It will work with researchers from the University of Maryland and the University of Cologne, led by Peter Cramton, to analyse smart meter and time-of-use tariff data from Octopus Energy customers in order to better understand how consumers respond to changing wholesale prices under a range of electricity market conditions.
The researchers will investigate technologies such as electric vehicles (EVs), heat pumps, smart tariffs and smart thermostats to see how they interact with the grid and to explore what opportunities they offer to help balance load.
The study will compare behaviours from consumers in the UK and Texas, US, with the ultimate aim of informing how the retail market needs to change in order to benefit the public and enable a clean, distributed energy grid.
The Centre for Net Zero is headed up by Lucy Yu – she said: “We’re delighted to announce this partnership with Peter Cramton and his team of globally leading researchers. This research will advance our mission to realise faster, fairer and more affordable routes to net zero. We know that data and digital innovation combined with low carbon technologies can transform energy markets as we seek to rapidly decarbonise.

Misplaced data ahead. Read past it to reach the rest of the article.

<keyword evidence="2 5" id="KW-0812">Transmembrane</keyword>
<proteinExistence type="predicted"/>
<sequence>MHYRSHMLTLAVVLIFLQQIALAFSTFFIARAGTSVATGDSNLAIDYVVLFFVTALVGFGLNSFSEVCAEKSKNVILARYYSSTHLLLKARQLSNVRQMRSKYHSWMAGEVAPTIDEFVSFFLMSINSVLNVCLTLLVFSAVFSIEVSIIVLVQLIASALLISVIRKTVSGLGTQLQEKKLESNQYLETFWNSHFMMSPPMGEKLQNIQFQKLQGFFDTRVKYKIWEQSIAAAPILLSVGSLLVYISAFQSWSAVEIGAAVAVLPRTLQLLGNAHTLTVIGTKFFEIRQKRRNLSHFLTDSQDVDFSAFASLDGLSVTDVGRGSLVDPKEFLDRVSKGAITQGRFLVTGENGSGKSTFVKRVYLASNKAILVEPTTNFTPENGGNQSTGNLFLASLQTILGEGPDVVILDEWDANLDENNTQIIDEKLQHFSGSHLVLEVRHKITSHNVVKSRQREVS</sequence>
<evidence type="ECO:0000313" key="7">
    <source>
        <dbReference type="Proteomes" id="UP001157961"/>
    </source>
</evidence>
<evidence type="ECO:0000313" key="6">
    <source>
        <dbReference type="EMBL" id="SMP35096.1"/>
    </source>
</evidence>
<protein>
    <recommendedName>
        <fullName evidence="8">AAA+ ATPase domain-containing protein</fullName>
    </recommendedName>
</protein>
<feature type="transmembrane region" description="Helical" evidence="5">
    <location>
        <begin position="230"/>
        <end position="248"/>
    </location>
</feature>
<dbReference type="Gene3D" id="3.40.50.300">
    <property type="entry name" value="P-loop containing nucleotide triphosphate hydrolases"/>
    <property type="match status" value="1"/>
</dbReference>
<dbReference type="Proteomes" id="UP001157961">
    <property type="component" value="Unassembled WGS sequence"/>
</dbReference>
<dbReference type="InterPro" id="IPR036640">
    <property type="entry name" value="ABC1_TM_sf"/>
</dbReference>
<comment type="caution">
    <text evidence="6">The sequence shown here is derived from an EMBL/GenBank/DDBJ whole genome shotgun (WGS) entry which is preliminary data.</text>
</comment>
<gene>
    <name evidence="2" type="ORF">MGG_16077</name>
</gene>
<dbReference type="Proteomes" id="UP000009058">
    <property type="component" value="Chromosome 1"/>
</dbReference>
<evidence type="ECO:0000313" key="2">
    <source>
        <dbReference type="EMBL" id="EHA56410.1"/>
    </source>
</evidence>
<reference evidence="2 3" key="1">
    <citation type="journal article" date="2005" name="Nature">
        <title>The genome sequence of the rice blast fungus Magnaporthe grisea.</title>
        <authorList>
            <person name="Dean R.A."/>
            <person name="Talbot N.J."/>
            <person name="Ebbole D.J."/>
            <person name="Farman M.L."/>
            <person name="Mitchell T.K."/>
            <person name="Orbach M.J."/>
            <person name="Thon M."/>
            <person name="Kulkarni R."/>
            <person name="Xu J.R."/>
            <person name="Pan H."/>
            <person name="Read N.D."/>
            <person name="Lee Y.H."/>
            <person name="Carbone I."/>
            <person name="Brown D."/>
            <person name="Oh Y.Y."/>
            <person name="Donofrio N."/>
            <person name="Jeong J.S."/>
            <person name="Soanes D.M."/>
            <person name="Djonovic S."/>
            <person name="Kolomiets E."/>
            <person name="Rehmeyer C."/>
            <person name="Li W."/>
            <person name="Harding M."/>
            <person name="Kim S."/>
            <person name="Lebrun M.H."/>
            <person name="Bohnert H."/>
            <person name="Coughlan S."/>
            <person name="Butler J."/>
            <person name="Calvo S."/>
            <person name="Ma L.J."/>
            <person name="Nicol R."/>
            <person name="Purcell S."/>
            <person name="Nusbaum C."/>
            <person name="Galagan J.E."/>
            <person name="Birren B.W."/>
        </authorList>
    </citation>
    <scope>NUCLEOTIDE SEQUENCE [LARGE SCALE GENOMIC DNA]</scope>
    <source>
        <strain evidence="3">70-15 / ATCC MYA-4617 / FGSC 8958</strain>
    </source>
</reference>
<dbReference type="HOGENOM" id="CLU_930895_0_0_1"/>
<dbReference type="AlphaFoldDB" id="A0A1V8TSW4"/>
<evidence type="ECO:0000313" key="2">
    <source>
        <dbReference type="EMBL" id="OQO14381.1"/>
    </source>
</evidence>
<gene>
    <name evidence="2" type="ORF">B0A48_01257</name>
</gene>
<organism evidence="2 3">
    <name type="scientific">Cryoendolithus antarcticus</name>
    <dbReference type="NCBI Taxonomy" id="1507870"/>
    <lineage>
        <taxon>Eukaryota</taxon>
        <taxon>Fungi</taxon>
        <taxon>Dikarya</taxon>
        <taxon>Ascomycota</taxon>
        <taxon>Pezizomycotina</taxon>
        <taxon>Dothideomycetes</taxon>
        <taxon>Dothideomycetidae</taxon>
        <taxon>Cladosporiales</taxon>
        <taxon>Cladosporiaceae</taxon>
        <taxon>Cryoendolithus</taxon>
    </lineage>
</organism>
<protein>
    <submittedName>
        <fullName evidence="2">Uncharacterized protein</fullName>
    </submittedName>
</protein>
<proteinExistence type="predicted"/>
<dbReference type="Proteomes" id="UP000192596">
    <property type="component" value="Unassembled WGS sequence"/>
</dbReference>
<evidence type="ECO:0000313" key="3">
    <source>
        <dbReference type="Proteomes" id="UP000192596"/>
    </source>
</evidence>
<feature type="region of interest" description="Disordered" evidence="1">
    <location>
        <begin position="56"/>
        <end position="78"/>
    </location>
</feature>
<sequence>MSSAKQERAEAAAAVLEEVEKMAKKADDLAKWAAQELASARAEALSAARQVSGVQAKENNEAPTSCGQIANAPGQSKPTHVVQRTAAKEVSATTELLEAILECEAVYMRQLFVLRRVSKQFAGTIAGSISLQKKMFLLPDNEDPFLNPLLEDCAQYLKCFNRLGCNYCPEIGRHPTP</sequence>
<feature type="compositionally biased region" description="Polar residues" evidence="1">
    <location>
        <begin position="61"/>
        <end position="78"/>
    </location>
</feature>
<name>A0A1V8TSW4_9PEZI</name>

“This research will deepen our understanding of the potential for more flexible energy consumption from different types of households, and what this means for a just transition. We look forward to sharing our findings as we build up to COP26 later this year and the first public code release of our agent-based model (ABM), which focuses on a people-centred simulation of the energy transition.”